Panna Cotta with Vermont Blue Cheese and Roasted Stone Fruit
Panna cotta is a light, silky Italian custard. Its delicate, sweet flavor is a blank slate that showcases Felino Samson's spirited cooking style. He emphasizes harmonic but bold flavors with roasted stone fruit and blue cheese.
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- Calories: 213
- Calories from fat: 28%
- Fat: 6.7g
- Saturated fat: 4.1g
- Monounsaturated fat: 1.9g
- Polyunsaturated fat: 0.3g
- Protein: 8g
- Carbohydrate: 30.6g
- Fiber: 2g
- Cholesterol: 19mg
- Iron: 0.4mg
- Sodium: 236mg
- Calcium: 158mg
- 2 cups pear nectar
- 3 (1/4-ounce) envelopes unflavored gelatin
- 2 cups whole milk
- Cooking spray
- 1 cup pitted sweet cherries
- 1/4 cup tawny port or other sweet red wine
- 3 tablespoons honey
- 4 plums, each cut into 4 wedges (about 1 pound)
- 3 peaches, each peeled and cut into 6 wedges (about 1 pound)
- 1 cup (4 ounces) crumbled Vermont or other blue cheese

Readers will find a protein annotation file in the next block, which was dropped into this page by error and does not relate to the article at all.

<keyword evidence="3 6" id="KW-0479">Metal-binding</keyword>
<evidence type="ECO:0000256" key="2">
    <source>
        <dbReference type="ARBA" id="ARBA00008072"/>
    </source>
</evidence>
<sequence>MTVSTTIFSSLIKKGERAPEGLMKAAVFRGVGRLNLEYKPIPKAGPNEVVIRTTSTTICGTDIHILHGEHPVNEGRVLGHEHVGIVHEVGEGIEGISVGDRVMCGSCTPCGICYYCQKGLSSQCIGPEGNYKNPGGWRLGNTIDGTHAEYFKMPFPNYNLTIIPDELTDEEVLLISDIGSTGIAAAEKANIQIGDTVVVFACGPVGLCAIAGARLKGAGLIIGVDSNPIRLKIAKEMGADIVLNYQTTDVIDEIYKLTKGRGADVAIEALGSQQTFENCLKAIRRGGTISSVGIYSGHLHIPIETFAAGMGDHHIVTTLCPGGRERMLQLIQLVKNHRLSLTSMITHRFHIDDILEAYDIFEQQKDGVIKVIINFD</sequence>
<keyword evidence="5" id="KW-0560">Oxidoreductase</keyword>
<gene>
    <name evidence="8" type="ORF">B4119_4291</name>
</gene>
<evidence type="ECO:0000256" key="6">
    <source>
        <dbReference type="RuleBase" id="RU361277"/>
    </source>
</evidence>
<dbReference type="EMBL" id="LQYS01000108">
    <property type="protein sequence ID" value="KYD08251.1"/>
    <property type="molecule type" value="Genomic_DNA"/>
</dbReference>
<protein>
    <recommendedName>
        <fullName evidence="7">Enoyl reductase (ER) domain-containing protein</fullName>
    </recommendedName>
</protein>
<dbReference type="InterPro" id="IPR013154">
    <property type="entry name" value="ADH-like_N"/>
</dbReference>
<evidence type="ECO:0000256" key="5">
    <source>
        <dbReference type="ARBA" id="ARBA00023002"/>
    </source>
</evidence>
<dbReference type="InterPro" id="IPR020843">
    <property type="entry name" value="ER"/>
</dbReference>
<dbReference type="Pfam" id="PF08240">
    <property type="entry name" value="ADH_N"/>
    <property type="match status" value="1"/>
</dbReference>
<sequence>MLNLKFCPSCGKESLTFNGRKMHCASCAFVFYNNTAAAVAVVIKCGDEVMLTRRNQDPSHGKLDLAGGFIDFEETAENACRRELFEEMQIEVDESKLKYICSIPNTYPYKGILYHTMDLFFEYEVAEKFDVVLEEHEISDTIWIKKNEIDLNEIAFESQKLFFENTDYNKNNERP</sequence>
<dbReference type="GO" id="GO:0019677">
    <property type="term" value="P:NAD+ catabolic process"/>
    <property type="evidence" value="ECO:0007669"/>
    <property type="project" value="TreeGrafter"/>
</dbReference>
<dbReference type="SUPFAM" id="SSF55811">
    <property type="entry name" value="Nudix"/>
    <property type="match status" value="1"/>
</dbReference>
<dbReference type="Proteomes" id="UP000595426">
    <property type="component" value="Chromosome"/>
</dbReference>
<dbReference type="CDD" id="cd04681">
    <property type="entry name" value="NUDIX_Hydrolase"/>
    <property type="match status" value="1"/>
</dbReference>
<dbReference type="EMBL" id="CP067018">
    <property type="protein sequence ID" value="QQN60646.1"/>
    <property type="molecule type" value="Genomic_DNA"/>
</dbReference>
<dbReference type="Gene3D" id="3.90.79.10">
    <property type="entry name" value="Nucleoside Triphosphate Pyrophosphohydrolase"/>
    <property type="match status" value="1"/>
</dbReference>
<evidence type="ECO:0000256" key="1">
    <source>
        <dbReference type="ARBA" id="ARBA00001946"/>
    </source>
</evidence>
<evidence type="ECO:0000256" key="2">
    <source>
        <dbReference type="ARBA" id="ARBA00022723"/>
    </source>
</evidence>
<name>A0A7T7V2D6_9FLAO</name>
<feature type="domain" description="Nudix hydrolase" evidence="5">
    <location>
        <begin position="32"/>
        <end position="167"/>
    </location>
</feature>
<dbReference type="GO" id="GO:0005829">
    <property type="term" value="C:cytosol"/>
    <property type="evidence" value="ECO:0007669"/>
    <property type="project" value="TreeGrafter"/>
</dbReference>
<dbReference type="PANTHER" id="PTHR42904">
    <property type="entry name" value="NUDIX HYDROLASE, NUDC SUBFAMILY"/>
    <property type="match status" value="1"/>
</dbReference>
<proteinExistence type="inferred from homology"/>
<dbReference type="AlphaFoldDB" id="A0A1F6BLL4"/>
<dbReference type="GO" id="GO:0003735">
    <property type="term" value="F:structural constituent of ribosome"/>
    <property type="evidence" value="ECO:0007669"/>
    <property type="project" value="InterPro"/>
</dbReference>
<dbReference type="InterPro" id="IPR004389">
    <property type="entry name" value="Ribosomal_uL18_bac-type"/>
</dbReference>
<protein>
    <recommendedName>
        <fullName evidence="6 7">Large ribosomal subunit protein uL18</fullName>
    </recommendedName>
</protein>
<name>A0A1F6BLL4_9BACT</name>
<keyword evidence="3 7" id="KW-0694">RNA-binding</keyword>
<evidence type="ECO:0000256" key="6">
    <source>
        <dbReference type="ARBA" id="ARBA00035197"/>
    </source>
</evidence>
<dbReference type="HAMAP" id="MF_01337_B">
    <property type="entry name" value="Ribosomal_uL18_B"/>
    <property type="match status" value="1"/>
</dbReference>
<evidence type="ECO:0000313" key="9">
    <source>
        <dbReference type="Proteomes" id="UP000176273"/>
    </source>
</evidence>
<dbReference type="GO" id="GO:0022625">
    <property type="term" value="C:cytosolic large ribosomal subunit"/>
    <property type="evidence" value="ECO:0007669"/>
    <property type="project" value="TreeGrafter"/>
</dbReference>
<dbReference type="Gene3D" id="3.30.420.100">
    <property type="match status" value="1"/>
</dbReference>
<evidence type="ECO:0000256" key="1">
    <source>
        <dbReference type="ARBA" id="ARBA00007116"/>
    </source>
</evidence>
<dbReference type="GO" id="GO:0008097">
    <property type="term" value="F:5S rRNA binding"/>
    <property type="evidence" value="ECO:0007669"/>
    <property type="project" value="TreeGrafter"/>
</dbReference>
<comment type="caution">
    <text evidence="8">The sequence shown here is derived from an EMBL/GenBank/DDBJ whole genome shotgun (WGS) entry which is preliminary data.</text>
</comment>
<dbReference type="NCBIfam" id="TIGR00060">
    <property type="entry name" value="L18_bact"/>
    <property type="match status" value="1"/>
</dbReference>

- Strain pear nectar through a fine sieve over a small bowl, and discard solids. Sprinkle gelatin over strained pear nectar, and let stand 1 minute.
- Place milk in a medium saucepan; stir in gelatin mixture. Cook over medium-low heat until gelatin dissolves, stirring constantly. Pour evenly into 8 (4-ounce) ramekins or muffin cups coated with cooking spray. Chill 2 hours or until set.
- Preheat oven to 400°.
- Combine cherries and the next 4 ingredients (cherries through peaches) in a 13 x 9-inch baking dish coated with cooking spray, tossing to coat. Bake at 400° for 20 minutes or until tender, stirring once. Cool.
- Loosen edges of panna cottas with a knife or rubber spatula. Place a dessert plate, upside down, on top of each ramekin; invert onto plates. Spoon about 1/2 cup roasted fruit around each panna cotta. Sprinkle each serving with 2 tablespoons cheese.
If you don't want to use tawny port or sweet red wine in the fruit mixture, you can use red grape juice instead.
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